|Articles, Communications/Media Studies, Media Archive, United States on 2017-03-07 02:21Z by Steven|
The New York Times
Kevin Noble Maillard, Professor of Law
Daniel Kaluuya and Allison Williams in Jordan Peele’s “Get Out.”
Credit Justin Lubin/Universal Pictures
The recent drama “Loving” is about an interracial marriage and takes place in midcentury rural Virginia, but there are no burning crosses, white hoods or Woolworth counters. Richard Loving and Mildred Jeter, a white man and a black Native American woman kiss in public at a drag race, and no one voices disapproval. A few white spectators stare and scowl. But the couple embrace and laugh, unsullied.
“Segregation wasn’t a clean divide in these communities,” the drama’s writer-director, Jeff Nichols, told me, and for “Loving” it’s true: The film, about the 1967 Supreme Court case striking down laws banning interracial marriage, addresses the long ignored and deliberately suppressed topic of mixed race in America. It confounds our impressions of the past, the legacies of slavery, and the reality of Jim Crow.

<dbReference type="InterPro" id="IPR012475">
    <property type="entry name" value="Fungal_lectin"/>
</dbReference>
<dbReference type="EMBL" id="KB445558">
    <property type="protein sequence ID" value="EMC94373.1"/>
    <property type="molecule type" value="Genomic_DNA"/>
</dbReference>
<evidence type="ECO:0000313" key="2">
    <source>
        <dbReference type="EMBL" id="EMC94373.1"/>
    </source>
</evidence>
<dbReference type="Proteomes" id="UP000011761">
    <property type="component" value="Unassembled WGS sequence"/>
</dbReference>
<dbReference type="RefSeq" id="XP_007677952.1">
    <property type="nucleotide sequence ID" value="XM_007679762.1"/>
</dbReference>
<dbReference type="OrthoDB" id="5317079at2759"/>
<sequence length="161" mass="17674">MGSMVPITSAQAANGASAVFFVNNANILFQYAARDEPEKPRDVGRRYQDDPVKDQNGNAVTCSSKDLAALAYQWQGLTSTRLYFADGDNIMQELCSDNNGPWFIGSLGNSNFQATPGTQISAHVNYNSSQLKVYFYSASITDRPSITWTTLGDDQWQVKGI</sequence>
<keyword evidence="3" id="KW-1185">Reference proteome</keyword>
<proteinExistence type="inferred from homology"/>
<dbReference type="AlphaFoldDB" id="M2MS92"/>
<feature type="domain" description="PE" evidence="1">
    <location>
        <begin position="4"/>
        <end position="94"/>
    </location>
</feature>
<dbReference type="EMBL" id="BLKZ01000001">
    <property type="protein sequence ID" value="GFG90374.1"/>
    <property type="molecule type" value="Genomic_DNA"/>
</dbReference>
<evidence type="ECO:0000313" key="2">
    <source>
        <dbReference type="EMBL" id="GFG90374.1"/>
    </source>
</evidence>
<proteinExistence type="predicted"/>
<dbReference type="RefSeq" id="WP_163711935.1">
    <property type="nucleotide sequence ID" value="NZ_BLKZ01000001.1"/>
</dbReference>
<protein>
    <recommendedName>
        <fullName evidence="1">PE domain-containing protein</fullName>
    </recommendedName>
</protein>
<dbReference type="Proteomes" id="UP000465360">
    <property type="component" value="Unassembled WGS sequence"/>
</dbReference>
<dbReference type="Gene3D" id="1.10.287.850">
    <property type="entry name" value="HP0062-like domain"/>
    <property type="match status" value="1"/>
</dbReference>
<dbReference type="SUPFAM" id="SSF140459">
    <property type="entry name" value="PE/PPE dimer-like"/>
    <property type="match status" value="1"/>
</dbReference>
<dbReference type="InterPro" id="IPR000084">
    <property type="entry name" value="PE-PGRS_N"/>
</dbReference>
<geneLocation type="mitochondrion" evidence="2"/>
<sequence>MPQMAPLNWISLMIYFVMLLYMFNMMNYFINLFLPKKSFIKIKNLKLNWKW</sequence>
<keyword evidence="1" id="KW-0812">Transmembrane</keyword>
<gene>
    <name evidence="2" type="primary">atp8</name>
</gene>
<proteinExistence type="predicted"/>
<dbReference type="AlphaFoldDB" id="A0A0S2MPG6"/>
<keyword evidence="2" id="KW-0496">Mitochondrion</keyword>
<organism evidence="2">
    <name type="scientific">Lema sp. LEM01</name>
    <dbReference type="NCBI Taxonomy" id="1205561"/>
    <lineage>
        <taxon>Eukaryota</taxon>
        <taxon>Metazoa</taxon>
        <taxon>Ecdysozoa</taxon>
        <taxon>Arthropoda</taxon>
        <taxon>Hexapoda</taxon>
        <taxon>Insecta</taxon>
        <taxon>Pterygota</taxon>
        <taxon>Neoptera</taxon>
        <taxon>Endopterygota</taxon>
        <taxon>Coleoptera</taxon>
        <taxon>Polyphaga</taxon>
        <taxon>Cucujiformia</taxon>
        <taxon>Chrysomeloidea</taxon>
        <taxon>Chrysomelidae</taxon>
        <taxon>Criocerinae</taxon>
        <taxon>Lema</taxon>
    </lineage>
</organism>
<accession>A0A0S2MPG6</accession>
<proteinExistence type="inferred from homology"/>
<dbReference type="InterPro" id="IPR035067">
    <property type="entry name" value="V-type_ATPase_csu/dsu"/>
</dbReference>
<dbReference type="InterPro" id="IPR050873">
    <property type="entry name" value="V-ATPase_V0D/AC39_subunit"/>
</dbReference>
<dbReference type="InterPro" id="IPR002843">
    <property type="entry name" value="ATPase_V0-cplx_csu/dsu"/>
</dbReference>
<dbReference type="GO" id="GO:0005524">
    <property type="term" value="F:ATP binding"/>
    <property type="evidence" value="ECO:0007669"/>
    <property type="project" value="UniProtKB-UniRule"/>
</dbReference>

Fifty years have passed since “Guess Who’s Coming to Dinner,” and this is still an issue. Mixed-race couples existed here long before 1967, but the Lovings (played by Joel Edgerton and Ruth Negga) were among the first to demand official recognition through marriage. According to the codes of popular culture and the law of domestic relations, families like theirs did not exist. Sustaining the legitimacy of racial boundaries requires suppression of these narratives. Without policing and erasing by law and popular culture, taboos lose their authority…
Read the entire article here.